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Your child’s introduction to economics is often a piggy bank. It’s an easy tool to teach them about our national currency and the concept of saving. At every stage of childhood and even into adulthood, parents can educate their kids to build lifelong financial skills. As your children grow into young adults, the piggy bank concept should evolve into sophisticated conversations about income, debt, saving, investing, family wealth, and estate planning.

Over the past 60 years, the personal savings rate in the US has fluctuated, depending on many factors, including unemployment rates, inflation, and interest rates. In 1970, the savings rate reached 12.9%, but in 2017, it was the lowest rate in recent history, a measly 2.4%.(1) With Baby Boomers currently retired or nearing retirement, younger generations have an added burden. How can you influence your children to make wise financial choices while navigating the ever-changing economic landscape? Here are a few suggestions for each stage:

1) Elementary School: Open a Savings account to stash birthday money. Allow your kids to make purchases to learn about the value of money. Make the connection between income and hard work. Rather than simply providing an “allowance,” try creating a chart with chores worth specific dollar amounts. This will instill the old adage, “money doesn’t grow on trees.” It’s also not too early to start thinking about charitable giving. Teaching your children to give to others is as important as teaching them to save.

2) Middle School: Delayed gratification and personal responsibility can be introduced at this age. Since many pre-teens want phones, electronics, and big ticket items, it’s a great time to teach goal-setting and disciplined saving over time. Your child may be doing more difficult chores including mowing lawns or babysitting. Share their bank account statements with them and help them budget for their desired purchases. Create consequences for not properly caring for their more expensive belongings.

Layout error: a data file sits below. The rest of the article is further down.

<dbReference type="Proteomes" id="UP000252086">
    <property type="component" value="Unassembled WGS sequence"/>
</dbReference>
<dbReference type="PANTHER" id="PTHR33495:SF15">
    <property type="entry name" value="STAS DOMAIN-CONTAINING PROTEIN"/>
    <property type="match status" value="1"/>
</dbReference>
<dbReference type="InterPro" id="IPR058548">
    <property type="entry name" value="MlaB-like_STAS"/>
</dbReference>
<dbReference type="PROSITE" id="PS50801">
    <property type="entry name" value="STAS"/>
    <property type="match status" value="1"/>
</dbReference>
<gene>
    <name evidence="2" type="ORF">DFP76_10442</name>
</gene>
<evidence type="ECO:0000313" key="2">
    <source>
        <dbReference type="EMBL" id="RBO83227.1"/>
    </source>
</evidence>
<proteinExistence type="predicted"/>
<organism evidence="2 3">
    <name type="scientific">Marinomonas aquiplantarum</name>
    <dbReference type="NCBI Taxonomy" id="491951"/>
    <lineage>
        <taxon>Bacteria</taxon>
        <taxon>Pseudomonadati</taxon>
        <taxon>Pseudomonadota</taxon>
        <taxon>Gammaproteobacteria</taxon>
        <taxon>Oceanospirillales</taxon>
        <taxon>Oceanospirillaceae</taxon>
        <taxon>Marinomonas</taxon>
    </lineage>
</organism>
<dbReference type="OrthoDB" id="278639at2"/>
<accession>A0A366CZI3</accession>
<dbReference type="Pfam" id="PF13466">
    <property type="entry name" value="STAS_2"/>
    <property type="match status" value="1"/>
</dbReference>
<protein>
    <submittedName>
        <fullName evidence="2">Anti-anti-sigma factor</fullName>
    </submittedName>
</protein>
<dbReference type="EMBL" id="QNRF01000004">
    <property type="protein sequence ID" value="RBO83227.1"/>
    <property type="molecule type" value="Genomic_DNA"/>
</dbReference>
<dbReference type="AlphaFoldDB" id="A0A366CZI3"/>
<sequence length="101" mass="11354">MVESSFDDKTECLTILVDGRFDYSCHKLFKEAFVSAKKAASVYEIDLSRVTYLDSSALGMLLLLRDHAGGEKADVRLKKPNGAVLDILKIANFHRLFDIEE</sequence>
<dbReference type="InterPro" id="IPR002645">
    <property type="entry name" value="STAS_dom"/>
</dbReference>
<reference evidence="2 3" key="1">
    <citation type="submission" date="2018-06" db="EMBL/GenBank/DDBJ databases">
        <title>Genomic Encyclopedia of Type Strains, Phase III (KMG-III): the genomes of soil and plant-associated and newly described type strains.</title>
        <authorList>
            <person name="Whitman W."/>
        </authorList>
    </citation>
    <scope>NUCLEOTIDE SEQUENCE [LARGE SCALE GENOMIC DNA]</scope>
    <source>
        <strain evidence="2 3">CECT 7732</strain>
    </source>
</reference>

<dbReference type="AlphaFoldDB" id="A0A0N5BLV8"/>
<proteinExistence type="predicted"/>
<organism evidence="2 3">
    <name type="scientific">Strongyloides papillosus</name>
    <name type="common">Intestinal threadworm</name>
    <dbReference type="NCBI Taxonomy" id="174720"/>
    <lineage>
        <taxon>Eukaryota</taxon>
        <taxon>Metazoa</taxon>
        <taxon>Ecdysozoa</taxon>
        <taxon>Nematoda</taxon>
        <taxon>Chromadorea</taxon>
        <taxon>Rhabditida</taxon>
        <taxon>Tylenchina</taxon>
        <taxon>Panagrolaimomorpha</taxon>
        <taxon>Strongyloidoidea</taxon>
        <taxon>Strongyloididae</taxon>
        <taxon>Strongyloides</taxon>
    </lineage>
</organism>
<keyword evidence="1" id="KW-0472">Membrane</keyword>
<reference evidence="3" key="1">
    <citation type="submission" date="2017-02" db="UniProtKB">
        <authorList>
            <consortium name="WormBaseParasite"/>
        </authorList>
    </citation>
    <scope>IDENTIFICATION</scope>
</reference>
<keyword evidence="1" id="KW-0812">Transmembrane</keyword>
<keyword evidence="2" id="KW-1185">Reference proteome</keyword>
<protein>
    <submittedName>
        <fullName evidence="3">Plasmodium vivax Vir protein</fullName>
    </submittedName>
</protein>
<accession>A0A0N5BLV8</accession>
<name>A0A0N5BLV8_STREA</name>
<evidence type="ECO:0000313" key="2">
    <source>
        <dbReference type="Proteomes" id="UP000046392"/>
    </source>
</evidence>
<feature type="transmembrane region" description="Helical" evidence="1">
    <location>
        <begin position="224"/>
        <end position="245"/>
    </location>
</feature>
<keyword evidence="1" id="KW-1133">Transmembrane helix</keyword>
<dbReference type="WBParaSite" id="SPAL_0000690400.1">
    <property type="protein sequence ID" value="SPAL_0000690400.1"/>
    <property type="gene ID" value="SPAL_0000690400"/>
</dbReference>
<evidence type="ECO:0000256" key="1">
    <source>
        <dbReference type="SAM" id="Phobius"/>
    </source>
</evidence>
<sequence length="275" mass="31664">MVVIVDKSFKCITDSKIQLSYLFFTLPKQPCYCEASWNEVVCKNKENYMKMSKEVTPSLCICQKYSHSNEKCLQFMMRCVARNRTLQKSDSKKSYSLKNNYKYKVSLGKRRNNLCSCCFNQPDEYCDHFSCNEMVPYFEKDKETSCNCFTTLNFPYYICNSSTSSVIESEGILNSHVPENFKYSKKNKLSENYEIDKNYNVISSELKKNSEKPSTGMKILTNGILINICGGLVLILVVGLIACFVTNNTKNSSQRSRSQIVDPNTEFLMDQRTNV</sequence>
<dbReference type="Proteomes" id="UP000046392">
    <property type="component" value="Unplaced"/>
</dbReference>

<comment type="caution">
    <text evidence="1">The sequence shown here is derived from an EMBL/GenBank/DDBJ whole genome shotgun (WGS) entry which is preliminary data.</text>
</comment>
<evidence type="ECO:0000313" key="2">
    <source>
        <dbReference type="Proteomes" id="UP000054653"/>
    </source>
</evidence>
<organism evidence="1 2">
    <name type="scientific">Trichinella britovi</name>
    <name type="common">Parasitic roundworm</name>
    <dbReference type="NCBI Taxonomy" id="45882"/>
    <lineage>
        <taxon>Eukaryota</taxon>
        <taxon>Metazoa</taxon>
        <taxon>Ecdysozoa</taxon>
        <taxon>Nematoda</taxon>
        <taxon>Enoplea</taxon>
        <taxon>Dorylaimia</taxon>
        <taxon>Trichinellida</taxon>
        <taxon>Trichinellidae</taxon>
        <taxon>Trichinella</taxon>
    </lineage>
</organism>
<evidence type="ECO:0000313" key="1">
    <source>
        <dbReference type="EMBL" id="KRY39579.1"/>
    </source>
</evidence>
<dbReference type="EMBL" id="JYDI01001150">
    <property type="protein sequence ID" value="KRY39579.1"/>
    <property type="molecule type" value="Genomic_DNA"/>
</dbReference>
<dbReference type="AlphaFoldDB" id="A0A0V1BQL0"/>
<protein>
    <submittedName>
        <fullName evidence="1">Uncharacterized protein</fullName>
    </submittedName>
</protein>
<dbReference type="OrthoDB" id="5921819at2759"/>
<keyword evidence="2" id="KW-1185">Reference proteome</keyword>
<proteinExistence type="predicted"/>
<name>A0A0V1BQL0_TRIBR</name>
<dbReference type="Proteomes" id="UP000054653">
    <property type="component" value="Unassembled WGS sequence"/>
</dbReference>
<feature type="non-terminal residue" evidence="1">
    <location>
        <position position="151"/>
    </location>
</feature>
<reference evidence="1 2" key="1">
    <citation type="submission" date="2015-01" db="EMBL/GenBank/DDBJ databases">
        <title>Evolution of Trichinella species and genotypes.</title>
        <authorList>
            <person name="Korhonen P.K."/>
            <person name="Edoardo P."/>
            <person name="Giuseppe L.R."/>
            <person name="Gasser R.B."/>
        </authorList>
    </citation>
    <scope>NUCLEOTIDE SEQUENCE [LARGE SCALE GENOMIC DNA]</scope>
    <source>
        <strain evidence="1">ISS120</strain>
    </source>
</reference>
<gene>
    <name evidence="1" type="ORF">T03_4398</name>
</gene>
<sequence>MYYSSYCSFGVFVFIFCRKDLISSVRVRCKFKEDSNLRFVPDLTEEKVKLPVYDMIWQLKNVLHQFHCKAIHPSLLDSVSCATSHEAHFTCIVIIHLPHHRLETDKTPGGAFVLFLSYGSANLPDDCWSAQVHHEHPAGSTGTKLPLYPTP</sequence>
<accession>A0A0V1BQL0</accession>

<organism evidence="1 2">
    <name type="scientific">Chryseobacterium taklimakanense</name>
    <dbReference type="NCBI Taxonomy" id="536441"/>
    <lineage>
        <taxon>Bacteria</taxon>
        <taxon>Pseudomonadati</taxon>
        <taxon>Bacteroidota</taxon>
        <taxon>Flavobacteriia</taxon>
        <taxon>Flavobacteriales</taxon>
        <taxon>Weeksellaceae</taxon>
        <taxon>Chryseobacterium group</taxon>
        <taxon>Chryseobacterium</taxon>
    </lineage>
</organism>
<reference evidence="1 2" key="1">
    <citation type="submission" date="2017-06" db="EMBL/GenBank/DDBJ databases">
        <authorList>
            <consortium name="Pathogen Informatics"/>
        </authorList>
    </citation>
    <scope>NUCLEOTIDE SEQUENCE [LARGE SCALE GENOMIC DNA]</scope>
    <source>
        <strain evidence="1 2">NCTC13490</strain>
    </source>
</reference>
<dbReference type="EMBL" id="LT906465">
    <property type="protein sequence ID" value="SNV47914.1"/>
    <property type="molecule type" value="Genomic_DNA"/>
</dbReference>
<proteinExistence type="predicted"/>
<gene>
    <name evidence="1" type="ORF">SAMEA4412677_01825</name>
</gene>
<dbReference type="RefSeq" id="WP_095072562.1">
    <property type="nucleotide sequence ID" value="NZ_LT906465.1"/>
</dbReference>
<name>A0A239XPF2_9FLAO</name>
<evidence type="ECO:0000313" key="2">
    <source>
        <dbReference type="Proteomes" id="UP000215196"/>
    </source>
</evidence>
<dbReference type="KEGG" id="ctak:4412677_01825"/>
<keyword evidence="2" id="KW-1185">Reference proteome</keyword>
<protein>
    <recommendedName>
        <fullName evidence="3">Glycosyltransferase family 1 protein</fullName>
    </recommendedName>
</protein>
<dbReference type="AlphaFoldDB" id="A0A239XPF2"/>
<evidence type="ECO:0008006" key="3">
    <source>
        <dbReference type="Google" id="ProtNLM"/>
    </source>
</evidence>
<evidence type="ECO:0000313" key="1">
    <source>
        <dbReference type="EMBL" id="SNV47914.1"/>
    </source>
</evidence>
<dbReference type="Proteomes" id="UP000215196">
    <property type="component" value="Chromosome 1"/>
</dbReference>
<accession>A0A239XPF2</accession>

3) High School: Help your teenager open a Checking account. Balancing a checkbook will help them learn to manage their spending and saving habits. Take the work/income relationship to the next level by encouraging part-time or summer jobs. If you provide them an “allowance,” connect it to specific family responsibilities/chores. Help them budget for needs versus wants. Set a monthly budget that can be used for anything – clothing, dining, and entertainment. If they can’t buy a new pair of jeans because they spent too much money at Starbucks, they will learn more complex budgeting skills.

4) College: By now, they should know about earned income, saving, and budgeting. Introducing debt and credit is natural at this stage. Living on their own, they may have student loans, rent, or utility payments to manage. They may now apply for credit cards, so be sure to educate them about the dangers of credit card debt. If they will be carrying student loans after college, explain interest rates, and required monthly payments to pay down debt.

5) Young Adulthood (mid to late 20s): The most advantageous time to begin saving for retirement is when full-time employment is attained. It can be easy for this age group to delay on long-term savings as they live in the “now.” Encourage them to save for their “future self” through a 401(k) or IRA. Education about taxes, good and bad debt, investment vehicles, and market risk can be the building blocks for their financial success.

6) 30s+: Your children are independent adults, but you can still offer wisdom. Suggest saving for their own children in the form of 529 college savings plans. Show them how you saved (or didn’t save enough) for your own retirement and encourage them to continue saving. This will also be the time to explore any future family debts, inheritance, and estate plans. A discussion of Wills and Trusts is a necessary conversation. Setting up a family meeting to introduce your children to your financial advisors can help to ensure that everyone is on the same page with regard to future plans.

At any age, you can be an active role model for your children to help them build financial wisdom and security.